It bears repeating that a full coverage auto policy may include all of these types of coverage or just a few. The more coverage you carry the higher the monthly premiums are. But the more coverage you carry the less you pay out of pocket following a collision. It is the responsibility of every driver to understand the risks and costs associated and seek out a policy that fits into his or her long-term budget.
Who Should Get It?
The car insurance market is full of policies, price points, and coverage options. This type of car insurance offers an elevated level of protection, but as a result the price is higher. That means it will not be the ideal option for everyone. Here are some of the drivers who should seriously consider paying the max for car insurance:
Car Insurance Minimum Requirements By State
Of course, you can add extra insurance coverage to your plan, but it is also important to note what you are legally responsible to carry depending on where you live.
|Coverage Requirement||Coverage Details||States|
|Liability||Generally pays another driver’s medical, vehicle repair, and other costs when the policyholder is the at-fault driver in an accident. It covers bodily injury per person and per accident and property damage.||49 states plus D.C., not including New Hampshire|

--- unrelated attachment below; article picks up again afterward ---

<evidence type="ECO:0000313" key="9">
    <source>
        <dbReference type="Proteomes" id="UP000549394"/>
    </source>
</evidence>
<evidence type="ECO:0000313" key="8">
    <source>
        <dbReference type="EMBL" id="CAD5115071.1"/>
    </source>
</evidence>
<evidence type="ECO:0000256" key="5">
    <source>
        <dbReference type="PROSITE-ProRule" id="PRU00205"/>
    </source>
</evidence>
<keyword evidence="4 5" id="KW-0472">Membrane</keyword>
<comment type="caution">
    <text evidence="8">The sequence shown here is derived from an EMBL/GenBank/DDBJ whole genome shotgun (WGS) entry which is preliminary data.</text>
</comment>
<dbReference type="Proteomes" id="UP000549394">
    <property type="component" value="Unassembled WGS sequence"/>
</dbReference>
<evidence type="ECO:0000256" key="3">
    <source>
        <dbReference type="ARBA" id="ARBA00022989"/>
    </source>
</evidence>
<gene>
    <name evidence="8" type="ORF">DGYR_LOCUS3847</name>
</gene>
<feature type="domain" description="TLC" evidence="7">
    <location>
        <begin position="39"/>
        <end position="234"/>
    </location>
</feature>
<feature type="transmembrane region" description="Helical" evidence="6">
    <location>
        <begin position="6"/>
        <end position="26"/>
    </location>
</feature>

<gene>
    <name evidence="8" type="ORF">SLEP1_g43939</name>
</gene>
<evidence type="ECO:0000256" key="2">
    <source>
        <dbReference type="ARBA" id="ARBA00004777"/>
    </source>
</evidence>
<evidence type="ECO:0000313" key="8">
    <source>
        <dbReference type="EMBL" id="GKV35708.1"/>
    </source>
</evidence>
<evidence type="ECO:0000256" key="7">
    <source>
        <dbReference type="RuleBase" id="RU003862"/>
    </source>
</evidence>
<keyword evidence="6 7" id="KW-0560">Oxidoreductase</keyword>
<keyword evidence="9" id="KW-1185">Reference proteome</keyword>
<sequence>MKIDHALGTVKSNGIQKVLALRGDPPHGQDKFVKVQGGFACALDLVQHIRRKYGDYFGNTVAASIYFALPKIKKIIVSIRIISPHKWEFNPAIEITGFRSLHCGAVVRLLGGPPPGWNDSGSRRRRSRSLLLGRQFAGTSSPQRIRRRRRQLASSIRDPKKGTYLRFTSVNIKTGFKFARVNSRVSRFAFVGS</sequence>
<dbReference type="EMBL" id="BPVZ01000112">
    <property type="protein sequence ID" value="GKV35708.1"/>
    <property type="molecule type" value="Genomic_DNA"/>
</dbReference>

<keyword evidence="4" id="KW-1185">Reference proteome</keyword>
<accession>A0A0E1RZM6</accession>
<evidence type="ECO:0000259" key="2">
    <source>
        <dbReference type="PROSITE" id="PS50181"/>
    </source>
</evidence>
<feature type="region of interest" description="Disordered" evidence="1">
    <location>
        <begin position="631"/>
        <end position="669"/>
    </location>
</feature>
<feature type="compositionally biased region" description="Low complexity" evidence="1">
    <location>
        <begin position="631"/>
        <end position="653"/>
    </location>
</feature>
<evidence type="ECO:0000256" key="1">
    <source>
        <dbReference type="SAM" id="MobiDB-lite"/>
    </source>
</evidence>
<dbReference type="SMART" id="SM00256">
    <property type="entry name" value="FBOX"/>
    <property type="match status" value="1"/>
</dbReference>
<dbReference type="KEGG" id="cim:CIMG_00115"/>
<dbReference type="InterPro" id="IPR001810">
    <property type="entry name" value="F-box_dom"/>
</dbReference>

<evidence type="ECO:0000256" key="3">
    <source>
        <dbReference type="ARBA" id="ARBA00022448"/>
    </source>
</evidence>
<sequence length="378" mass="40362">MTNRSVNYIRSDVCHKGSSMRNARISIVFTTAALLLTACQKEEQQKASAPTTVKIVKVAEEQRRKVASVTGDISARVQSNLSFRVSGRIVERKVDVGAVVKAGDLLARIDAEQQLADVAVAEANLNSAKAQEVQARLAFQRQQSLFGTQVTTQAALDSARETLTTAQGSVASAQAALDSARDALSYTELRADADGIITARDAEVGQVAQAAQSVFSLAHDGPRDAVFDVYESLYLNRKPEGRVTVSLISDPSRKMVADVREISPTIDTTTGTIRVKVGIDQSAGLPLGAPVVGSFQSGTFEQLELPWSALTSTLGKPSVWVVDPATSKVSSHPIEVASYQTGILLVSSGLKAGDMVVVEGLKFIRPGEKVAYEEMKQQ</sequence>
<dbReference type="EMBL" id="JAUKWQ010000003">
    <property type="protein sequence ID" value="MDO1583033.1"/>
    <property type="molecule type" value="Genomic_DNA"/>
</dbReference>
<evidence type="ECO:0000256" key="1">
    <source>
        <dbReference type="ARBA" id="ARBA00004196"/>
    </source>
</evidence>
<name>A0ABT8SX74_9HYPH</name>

|Uninsured Motorist||Compensates policyholders when another driver who is at fault for the accident (1) has no auto liability insurance or (2) is a hit-and-run driver.||22 states: Connecticut, D.C., Illinois, Kansas, Maine, Maryland, Massachusetts, Minnesota, Missouri, Nebraska, New Hampshire, New Jersey, New York, North Carolina, North Dakota, Oregon, South Carolina, South Dakota, Vermont, Virginia, West Virginia, and Wisconsin.|
|Underinsured Motorist||Compensates a policyholder when the at-fault driver has an insufficient amount of auto liability insurance.||14 states: Connecticut, Maine, Maryland, Massachusetts, Minnesota, Nebraska, New Jersey, North Carolina, North Dakota, Oregon, South Dakota, Vermont, Virginia, and Wisconsin|
Before you commit to fully insuring your car or any other option you’re considering, make these final considerations
Full coverage offers comprehensive protection, but this does NOT mean that every cost is covered. Policies that include liability, collision, and comprehensive coverage may not include coverage for towing, medical expenses, uninsured drivers and more. It is the responsibility of the policyholder to understand the terms and limits and to add supplemental insurance as necessary.
Under certain circumstances you may be required to carry a lot of insurance coverage. For instance, if you have a lease agreement or an auto loan it may be a condition for you to carry full coverage for as long as you are making payments on the vehicle. This may also be the case if you put the vehicle up as collateral for a loan. Be sure to investigate the coverage requirements for both your state and your vehicle.
Even if you own a vehicle outright it could be worth it to carry full coverage. Typically, vehicles worth over $5,000 make it economically advantageous to cover against collisions and other accidents rather than liability alone. Conversely, if a vehicle is worth less than $5,000 the cost often outweighs the coverage.